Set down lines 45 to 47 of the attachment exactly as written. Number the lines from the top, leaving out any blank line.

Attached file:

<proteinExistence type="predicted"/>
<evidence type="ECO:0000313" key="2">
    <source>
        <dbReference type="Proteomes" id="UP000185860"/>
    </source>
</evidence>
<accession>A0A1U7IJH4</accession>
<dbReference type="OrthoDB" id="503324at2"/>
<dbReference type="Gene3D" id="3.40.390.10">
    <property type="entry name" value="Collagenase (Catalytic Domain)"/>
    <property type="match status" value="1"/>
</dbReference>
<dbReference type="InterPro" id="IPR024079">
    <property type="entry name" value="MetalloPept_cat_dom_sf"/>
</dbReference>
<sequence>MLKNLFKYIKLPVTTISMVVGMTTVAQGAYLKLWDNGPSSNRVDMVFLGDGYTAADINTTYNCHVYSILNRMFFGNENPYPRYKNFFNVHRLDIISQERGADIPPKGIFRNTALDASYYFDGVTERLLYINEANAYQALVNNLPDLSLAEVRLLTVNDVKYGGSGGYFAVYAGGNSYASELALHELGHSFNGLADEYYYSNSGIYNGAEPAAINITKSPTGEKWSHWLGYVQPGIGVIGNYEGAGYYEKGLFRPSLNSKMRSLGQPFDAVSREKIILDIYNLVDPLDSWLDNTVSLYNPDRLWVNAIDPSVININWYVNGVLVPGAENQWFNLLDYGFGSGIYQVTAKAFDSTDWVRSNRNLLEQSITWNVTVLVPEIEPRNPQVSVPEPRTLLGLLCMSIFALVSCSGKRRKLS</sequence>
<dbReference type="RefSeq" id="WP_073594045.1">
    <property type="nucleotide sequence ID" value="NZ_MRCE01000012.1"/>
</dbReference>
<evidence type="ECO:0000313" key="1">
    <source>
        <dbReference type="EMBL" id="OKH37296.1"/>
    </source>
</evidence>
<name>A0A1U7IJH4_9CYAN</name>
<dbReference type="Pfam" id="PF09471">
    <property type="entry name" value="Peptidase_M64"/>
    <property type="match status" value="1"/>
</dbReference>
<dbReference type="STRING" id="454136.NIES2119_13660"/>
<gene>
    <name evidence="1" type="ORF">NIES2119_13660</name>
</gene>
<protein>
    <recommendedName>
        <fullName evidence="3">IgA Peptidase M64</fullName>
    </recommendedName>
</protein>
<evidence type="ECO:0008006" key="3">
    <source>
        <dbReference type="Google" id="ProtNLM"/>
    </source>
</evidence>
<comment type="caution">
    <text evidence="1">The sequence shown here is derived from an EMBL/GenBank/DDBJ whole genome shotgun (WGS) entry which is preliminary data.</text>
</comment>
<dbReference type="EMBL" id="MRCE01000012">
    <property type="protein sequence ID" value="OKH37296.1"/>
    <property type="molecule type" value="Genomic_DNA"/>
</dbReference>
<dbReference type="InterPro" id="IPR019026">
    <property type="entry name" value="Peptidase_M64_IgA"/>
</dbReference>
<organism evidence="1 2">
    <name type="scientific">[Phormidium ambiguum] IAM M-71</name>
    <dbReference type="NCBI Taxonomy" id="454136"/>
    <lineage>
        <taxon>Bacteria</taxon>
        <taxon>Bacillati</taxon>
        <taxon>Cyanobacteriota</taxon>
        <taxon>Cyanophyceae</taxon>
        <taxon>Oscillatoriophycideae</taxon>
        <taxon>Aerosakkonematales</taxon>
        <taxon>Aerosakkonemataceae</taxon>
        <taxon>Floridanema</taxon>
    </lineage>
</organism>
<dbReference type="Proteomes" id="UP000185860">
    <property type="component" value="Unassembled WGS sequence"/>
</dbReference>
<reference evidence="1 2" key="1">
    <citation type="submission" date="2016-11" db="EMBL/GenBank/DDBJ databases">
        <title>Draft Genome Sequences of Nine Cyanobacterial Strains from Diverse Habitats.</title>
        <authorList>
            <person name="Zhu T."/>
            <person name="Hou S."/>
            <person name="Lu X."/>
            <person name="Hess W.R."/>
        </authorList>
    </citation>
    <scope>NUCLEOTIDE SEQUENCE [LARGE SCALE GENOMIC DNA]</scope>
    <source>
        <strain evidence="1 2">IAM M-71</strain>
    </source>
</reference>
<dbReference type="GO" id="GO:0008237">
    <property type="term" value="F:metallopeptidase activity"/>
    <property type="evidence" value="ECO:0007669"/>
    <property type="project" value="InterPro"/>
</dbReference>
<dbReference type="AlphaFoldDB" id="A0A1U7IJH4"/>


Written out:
    <text evidence="1">The sequence shown here is derived from an EMBL/GenBank/DDBJ whole genome shotgun (WGS) entry which is preliminary data.</text>
</comment>
<dbReference type="EMBL" id="MRCE01000012">